Elmira Prison Camp OnLine Library
[This article was found in the Medical and Surgical History of the Civil War, Volume V, pages 56-57.]
PRISON CAMP AND HOSPITAL AT ELMIRA, N.Y. -- Elmira barracks were built at the beginning of the war as a general recruiting depot; but in July, 1864, Division No. 3, of the barracks, called afterwards Camp Chemung, was converted into a prison camp. This division was situated on the riverbank a mile and a quarter west of the town. The site was believed to be healthy; it was level, and having a sandy soil resting on a stratum of coarse gravel a few feet below the surface, affording good underground drainage. At the date mentioned twenty of the old barrack buildings were considered for the occupation of the prisoners and the new ones were constructed. The former, 88 x 18 x 8 feet, were intended to accommodate each one hundred men. Mess halls and kitchens were suitably furnished. The barracks were built of pine they were well lighted, warmed by stoves and provided with ridge-ventilation. The bakery could turn out six or seven thousands rations per day. Good water was obtained from two wells, and any deficiency was supplied from the river. Lavatories and baths were not at first specially provided. Drainage was by means of pits dug to the porous subsoil. The sinks were covered pits, which were filled up when necessary.
A fence surrounded the grounds of the camp, comprising thirty-five acres, twelve feet high with a platform four feet from the top. In August, over a thousand tents were pitched, each to accommodate five persons. In one inspection report the drainage is said to have been into an open pond within the camp, thus forming what was called a perfect pesthole; but on the recommendation of the inspector this pond was afterwards drained and an underground sewer constructed, while defects in the surface drainage were remedied from time to time. Nevertheless the grounds were frequently reported as in a muddy condition during wet seasons.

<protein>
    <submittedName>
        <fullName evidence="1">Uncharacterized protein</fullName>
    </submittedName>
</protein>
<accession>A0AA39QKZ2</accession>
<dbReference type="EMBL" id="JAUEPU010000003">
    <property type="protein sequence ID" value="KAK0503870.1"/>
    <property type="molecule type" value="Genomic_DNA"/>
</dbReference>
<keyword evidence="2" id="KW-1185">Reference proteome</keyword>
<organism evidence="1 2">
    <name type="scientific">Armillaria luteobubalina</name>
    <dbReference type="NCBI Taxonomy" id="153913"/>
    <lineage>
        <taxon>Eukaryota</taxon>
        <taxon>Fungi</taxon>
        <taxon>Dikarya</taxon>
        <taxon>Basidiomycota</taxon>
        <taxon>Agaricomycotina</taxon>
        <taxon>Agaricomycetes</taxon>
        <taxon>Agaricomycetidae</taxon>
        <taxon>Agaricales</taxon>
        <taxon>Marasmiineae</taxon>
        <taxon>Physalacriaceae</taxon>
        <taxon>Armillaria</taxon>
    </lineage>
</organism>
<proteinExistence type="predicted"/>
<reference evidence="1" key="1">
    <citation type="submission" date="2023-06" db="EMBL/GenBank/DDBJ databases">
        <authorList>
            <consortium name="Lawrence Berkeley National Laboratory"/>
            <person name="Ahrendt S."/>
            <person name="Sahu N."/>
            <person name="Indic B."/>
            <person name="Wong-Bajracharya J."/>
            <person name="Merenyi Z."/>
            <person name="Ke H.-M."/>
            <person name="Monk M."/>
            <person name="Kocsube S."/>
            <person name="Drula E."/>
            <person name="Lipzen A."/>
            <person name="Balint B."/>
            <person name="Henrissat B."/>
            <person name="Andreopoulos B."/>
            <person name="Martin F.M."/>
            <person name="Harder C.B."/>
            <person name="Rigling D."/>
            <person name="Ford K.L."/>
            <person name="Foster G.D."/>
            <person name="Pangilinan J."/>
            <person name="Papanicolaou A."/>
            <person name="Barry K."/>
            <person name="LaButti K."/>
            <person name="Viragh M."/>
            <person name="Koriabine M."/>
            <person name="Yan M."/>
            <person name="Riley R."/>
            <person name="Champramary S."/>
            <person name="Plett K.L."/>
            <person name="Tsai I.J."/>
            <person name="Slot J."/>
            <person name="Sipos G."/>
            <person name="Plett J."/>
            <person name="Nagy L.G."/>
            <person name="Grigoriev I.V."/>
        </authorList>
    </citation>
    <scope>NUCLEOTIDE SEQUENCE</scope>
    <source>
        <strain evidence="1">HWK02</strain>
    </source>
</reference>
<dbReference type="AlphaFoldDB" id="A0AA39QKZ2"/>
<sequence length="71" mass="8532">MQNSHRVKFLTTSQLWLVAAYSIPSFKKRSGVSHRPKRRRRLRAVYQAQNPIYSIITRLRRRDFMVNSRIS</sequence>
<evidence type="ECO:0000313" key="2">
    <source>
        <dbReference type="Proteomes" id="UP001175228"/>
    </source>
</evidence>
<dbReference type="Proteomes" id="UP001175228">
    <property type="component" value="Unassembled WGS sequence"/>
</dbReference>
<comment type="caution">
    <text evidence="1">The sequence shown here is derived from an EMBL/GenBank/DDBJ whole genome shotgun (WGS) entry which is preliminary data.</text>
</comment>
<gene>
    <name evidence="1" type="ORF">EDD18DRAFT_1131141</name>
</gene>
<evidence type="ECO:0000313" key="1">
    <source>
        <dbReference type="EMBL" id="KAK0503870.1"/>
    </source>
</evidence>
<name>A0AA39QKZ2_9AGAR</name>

The prisoners were insufficient clothed, there being at the same time a great want of blankets, especially among the prisoners in quarters. A supply is said to have been received on one occasion from the Confederate authorities. Sometimes the want f clothing was incompatible with the maintenance of health, and hospital patients, after having sufficiently recovered to be up, were obliged to keep their beds for want of pantaloons. Needs of this kind, and others less urgent, on becoming known, were relieved by the issue of hospital clothing. Bedding was supplied in quarters only to the sick, and consisted of sacks of straw and blanket. The men in confinement here had the full prison ration as supplied as the other prisons depots. Desiccated vegetables were at first furnished, but as they were not acceptable to the prisoners, fresh onions and potatoes were substituted. Inspector LYMAN reports on November 11, 1864, that onions and potatoes were supplied on three days out of five, and in each of his subsequent reports speaks of the supply of vegetables as sufficient. On one occasion he reported the beef as of inferior quality, but generally the diet was represented as good and well cooked, the kitchen being under the supervision of a special officer.
On the arrival of the prisoners, and while the hospital was in course of erection, the sick were treated in a pavilion set far apart for their reception. Medical supplies and accommodations were deficient at this time. An inspection report dated July 15, 1864, says:
They are absolutely without the necessary medical and hospital supplies. Requisitions were made three weeks ago. Until the day of my inspection the sick were laid on the naked bunks from the inability to obtain straw. This was finally procured by the commending officer after considerable difficulty, and arrived during my inspection. When the requisition for medicine and hospital supplies is filled they will be in every respect suitable provided in a sanitary view.
In August, medicines were reported abundant: but the sickness was large and the mortality great. "This," said the inspector, "is due to the broken-down condition of the prisoners on their arrival." There were at this time 9,170 prisoners, of whom 553 received hospital attendance and 558 were prescribed for at sick calls.